SPEED OF MOVEMENT, NOT MAXIMAL STRENGTH, IS IMPORTANT FOR JUMPING
Young, W., Wilson, G., & Byrne, C. (1999). Relationship between strength qualities and performance in standing and run-up vertical jumps. Journal of Sports Medicine and Physical Fitness, 39, 285-293.
The relationships between strength qualities of leg extensor muscles and performance in vertical jumps, from both standing and 1, 3, 5, and 7-step run-up approaches, were evaluated. Males (N = 29) experienced in jumping activities served as S.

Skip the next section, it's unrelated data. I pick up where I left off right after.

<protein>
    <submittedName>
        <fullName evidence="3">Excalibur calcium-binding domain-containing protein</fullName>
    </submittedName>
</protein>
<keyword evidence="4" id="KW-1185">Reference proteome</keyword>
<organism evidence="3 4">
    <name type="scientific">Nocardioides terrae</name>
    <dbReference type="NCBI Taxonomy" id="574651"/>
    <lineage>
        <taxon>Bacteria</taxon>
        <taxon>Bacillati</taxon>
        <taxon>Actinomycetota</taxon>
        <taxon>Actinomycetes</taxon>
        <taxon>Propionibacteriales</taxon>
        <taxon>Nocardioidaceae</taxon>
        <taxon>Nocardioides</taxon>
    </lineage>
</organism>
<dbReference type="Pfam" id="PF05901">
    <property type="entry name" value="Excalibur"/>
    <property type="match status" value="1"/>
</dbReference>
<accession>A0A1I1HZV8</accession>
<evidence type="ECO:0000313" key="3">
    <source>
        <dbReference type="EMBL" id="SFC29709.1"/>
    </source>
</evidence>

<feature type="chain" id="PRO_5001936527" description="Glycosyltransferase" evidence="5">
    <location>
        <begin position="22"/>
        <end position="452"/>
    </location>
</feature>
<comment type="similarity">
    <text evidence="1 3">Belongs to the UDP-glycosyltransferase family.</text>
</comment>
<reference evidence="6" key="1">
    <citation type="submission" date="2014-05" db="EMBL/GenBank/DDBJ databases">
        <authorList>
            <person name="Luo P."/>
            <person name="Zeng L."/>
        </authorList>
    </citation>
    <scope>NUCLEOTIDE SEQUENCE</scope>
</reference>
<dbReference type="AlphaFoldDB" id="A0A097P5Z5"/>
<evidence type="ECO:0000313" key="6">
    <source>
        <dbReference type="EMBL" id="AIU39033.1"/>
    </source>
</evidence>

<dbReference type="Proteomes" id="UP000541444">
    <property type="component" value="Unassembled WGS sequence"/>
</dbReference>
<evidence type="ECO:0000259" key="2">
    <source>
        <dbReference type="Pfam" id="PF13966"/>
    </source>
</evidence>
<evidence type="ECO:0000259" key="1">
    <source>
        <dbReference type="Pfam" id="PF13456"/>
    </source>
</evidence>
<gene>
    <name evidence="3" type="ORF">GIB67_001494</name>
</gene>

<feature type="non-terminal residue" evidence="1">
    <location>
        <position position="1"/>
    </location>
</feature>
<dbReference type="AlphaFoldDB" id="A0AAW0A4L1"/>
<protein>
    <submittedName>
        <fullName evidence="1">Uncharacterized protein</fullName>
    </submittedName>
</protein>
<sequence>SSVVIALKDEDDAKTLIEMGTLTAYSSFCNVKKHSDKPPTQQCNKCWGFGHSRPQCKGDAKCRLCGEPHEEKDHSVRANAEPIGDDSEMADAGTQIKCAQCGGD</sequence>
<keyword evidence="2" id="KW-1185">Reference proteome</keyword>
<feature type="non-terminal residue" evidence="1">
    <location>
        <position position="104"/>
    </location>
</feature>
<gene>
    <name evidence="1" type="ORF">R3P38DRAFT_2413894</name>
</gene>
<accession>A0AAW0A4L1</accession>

Speed-strength tests correlated significantly with both types of jumps, but maximum strength did not.
Implication. To improve jumping ability, the development of speed-strength movements is more important than maximum strength (usually developed by slow heavy resistance training).
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